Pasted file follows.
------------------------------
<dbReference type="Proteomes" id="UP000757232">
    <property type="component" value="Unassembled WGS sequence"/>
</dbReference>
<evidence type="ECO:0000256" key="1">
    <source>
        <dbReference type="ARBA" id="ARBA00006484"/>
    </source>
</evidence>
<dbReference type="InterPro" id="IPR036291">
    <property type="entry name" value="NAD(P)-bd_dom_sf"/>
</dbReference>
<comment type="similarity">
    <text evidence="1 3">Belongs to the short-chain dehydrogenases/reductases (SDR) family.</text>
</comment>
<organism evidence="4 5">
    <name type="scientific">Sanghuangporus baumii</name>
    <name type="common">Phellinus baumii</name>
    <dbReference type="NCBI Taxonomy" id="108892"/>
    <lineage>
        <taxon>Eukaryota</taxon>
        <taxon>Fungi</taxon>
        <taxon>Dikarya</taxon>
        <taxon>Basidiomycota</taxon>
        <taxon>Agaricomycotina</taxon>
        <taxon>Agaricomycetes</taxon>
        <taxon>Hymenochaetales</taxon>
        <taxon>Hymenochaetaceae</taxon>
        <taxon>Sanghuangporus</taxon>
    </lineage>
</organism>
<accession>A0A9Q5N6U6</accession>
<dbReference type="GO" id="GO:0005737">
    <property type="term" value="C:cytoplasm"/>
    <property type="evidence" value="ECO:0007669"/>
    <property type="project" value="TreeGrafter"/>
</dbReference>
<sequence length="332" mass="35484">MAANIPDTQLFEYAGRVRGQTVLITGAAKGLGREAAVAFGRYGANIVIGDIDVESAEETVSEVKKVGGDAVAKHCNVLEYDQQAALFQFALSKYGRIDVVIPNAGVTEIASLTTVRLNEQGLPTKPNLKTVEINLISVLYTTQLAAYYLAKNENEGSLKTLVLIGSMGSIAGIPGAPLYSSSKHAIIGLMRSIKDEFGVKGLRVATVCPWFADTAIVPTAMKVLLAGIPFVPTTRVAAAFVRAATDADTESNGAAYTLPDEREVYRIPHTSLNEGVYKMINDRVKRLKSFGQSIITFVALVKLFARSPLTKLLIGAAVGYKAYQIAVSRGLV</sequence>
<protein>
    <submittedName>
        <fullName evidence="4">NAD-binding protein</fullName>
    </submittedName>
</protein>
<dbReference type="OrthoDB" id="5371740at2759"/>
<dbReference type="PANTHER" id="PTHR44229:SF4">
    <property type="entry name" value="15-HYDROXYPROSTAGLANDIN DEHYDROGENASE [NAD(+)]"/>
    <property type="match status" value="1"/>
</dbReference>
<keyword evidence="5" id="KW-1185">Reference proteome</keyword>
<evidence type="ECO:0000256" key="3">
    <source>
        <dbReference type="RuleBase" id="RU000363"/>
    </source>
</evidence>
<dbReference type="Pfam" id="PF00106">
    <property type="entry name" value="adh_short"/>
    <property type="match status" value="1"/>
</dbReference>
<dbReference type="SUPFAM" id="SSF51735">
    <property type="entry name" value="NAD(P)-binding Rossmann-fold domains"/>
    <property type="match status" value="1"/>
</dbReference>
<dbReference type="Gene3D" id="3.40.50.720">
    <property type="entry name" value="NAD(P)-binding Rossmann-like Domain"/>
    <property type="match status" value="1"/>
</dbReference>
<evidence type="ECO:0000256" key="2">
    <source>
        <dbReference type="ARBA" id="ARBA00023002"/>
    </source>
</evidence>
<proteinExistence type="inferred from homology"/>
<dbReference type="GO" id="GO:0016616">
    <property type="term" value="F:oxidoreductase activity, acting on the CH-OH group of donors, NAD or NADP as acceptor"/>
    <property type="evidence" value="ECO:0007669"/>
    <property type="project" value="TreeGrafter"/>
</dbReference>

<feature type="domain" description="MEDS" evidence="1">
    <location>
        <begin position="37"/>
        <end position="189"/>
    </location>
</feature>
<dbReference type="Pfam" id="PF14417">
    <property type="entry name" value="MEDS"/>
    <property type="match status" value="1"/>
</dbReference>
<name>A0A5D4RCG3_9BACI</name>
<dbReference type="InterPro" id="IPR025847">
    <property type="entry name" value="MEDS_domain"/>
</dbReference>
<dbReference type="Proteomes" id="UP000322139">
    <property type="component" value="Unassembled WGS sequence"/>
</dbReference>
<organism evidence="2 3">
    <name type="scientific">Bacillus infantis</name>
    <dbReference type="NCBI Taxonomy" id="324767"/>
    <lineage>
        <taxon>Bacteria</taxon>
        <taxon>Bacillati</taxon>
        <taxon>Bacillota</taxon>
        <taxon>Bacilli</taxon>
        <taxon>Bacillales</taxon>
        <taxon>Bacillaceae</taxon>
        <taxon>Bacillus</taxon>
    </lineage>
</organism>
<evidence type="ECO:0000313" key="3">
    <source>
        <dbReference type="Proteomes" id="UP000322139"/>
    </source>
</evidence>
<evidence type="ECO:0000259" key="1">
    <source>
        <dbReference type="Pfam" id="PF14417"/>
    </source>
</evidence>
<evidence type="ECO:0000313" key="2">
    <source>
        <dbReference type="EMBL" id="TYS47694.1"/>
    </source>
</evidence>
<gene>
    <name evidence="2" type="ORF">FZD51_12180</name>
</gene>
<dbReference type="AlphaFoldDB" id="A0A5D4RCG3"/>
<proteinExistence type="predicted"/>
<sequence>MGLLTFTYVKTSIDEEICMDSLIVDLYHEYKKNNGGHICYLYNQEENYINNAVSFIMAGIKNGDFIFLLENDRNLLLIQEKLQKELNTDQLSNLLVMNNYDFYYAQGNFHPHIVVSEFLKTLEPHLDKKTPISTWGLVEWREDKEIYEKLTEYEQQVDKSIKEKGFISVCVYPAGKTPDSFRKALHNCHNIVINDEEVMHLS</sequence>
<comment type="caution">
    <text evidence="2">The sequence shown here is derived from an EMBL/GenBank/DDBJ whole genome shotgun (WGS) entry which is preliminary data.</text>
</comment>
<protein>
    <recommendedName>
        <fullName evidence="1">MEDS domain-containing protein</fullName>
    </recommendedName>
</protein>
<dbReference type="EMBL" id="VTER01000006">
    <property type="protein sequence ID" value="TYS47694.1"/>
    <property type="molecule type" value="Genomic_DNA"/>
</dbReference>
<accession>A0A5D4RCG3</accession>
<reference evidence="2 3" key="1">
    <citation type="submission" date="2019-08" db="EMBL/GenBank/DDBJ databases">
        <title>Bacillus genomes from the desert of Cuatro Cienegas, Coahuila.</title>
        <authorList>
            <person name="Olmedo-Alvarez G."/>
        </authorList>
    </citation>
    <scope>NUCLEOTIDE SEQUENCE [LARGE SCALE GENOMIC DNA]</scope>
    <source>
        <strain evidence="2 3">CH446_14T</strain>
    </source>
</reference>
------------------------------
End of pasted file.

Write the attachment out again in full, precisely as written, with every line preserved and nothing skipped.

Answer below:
<dbReference type="Proteomes" id="UP000757232">
    <property type="component" value="Unassembled WGS sequence"/>
</dbReference>
<evidence type="ECO:0000256" key="1">
    <source>
        <dbReference type="ARBA" id="ARBA00006484"/>
    </source>
</evidence>
<dbReference type="InterPro" id="IPR036291">
    <property type="entry name" value="NAD(P)-bd_dom_sf"/>
</dbReference>
<comment type="similarity">
    <text evidence="1 3">Belongs to the short-chain dehydrogenases/reductases (SDR) family.</text>
</comment>
<organism evidence="4 5">
    <name type="scientific">Sanghuangporus baumii</name>
    <name type="common">Phellinus baumii</name>
    <dbReference type="NCBI Taxonomy" id="108892"/>
    <lineage>
        <taxon>Eukaryota</taxon>
        <taxon>Fungi</taxon>
        <taxon>Dikarya</taxon>
        <taxon>Basidiomycota</taxon>
        <taxon>Agaricomycotina</taxon>
        <taxon>Agaricomycetes</taxon>
        <taxon>Hymenochaetales</taxon>
        <taxon>Hymenochaetaceae</taxon>
        <taxon>Sanghuangporus</taxon>
    </lineage>
</organism>
<accession>A0A9Q5N6U6</accession>
<dbReference type="GO" id="GO:0005737">
    <property type="term" value="C:cytoplasm"/>
    <property type="evidence" value="ECO:0007669"/>
    <property type="project" value="TreeGrafter"/>
</dbReference>
<sequence length="332" mass="35484">MAANIPDTQLFEYAGRVRGQTVLITGAAKGLGREAAVAFGRYGANIVIGDIDVESAEETVSEVKKVGGDAVAKHCNVLEYDQQAALFQFALSKYGRIDVVIPNAGVTEIASLTTVRLNEQGLPTKPNLKTVEINLISVLYTTQLAAYYLAKNENEGSLKTLVLIGSMGSIAGIPGAPLYSSSKHAIIGLMRSIKDEFGVKGLRVATVCPWFADTAIVPTAMKVLLAGIPFVPTTRVAAAFVRAATDADTESNGAAYTLPDEREVYRIPHTSLNEGVYKMINDRVKRLKSFGQSIITFVALVKLFARSPLTKLLIGAAVGYKAYQIAVSRGLV</sequence>
<protein>
    <submittedName>
        <fullName evidence="4">NAD-binding protein</fullName>
    </submittedName>
</protein>
<dbReference type="OrthoDB" id="5371740at2759"/>
<dbReference type="PANTHER" id="PTHR44229:SF4">
    <property type="entry name" value="15-HYDROXYPROSTAGLANDIN DEHYDROGENASE [NAD(+)]"/>
    <property type="match status" value="1"/>
</dbReference>
<keyword evidence="5" id="KW-1185">Reference proteome</keyword>
<evidence type="ECO:0000256" key="3">
    <source>
        <dbReference type="RuleBase" id="RU000363"/>
    </source>
</evidence>
<dbReference type="Pfam" id="PF00106">
    <property type="entry name" value="adh_short"/>
    <property type="match status" value="1"/>
</dbReference>
<dbReference type="SUPFAM" id="SSF51735">
    <property type="entry name" value="NAD(P)-binding Rossmann-fold domains"/>
    <property type="match status" value="1"/>
</dbReference>
<dbReference type="Gene3D" id="3.40.50.720">
    <property type="entry name" value="NAD(P)-binding Rossmann-like Domain"/>
    <property type="match status" value="1"/>
</dbReference>
<evidence type="ECO:0000256" key="2">
    <source>
        <dbReference type="ARBA" id="ARBA00023002"/>
    </source>
</evidence>
<proteinExistence type="inferred from homology"/>
<dbReference type="GO" id="GO:0016616">
    <property type="term" value="F:oxidoreductase activity, acting on the CH-OH group of donors, NAD or NADP as acceptor"/>
    <property type="evidence" value="ECO:0007669"/>
    <property type="project" value="TreeGrafter"/>
</dbReference>

<feature type="domain" description="MEDS" evidence="1">
    <location>
        <begin position="37"/>
        <end position="189"/>
    </location>
</feature>
<dbReference type="Pfam" id="PF14417">
    <property type="entry name" value="MEDS"/>
    <property type="match status" value="1"/>
</dbReference>
<name>A0A5D4RCG3_9BACI</name>
<dbReference type="InterPro" id="IPR025847">
    <property type="entry name" value="MEDS_domain"/>
</dbReference>
<dbReference type="Proteomes" id="UP000322139">
    <property type="component" value="Unassembled WGS sequence"/>
</dbReference>
<organism evidence="2 3">
    <name type="scientific">Bacillus infantis</name>
    <dbReference type="NCBI Taxonomy" id="324767"/>
    <lineage>
        <taxon>Bacteria</taxon>
        <taxon>Bacillati</taxon>
        <taxon>Bacillota</taxon>
        <taxon>Bacilli</taxon>
        <taxon>Bacillales</taxon>
        <taxon>Bacillaceae</taxon>
        <taxon>Bacillus</taxon>
    </lineage>
</organism>
<evidence type="ECO:0000313" key="3">
    <source>
        <dbReference type="Proteomes" id="UP000322139"/>
    </source>
</evidence>
<evidence type="ECO:0000259" key="1">
    <source>
        <dbReference type="Pfam" id="PF14417"/>
    </source>
</evidence>
<evidence type="ECO:0000313" key="2">
    <source>
        <dbReference type="EMBL" id="TYS47694.1"/>
    </source>
</evidence>
<gene>
    <name evidence="2" type="ORF">FZD51_12180</name>
</gene>
<dbReference type="AlphaFoldDB" id="A0A5D4RCG3"/>
<proteinExistence type="predicted"/>
<sequence>MGLLTFTYVKTSIDEEICMDSLIVDLYHEYKKNNGGHICYLYNQEENYINNAVSFIMAGIKNGDFIFLLENDRNLLLIQEKLQKELNTDQLSNLLVMNNYDFYYAQGNFHPHIVVSEFLKTLEPHLDKKTPISTWGLVEWREDKEIYEKLTEYEQQVDKSIKEKGFISVCVYPAGKTPDSFRKALHNCHNIVINDEEVMHLS</sequence>
<comment type="caution">
    <text evidence="2">The sequence shown here is derived from an EMBL/GenBank/DDBJ whole genome shotgun (WGS) entry which is preliminary data.</text>
</comment>
<protein>
    <recommendedName>
        <fullName evidence="1">MEDS domain-containing protein</fullName>
    </recommendedName>
</protein>
<dbReference type="EMBL" id="VTER01000006">
    <property type="protein sequence ID" value="TYS47694.1"/>
    <property type="molecule type" value="Genomic_DNA"/>
</dbReference>
<accession>A0A5D4RCG3</accession>
<reference evidence="2 3" key="1">
    <citation type="submission" date="2019-08" db="EMBL/GenBank/DDBJ databases">
        <title>Bacillus genomes from the desert of Cuatro Cienegas, Coahuila.</title>
        <authorList>
            <person name="Olmedo-Alvarez G."/>
        </authorList>
    </citation>
    <scope>NUCLEOTIDE SEQUENCE [LARGE SCALE GENOMIC DNA]</scope>
    <source>
        <strain evidence="2 3">CH446_14T</strain>
    </source>
</reference>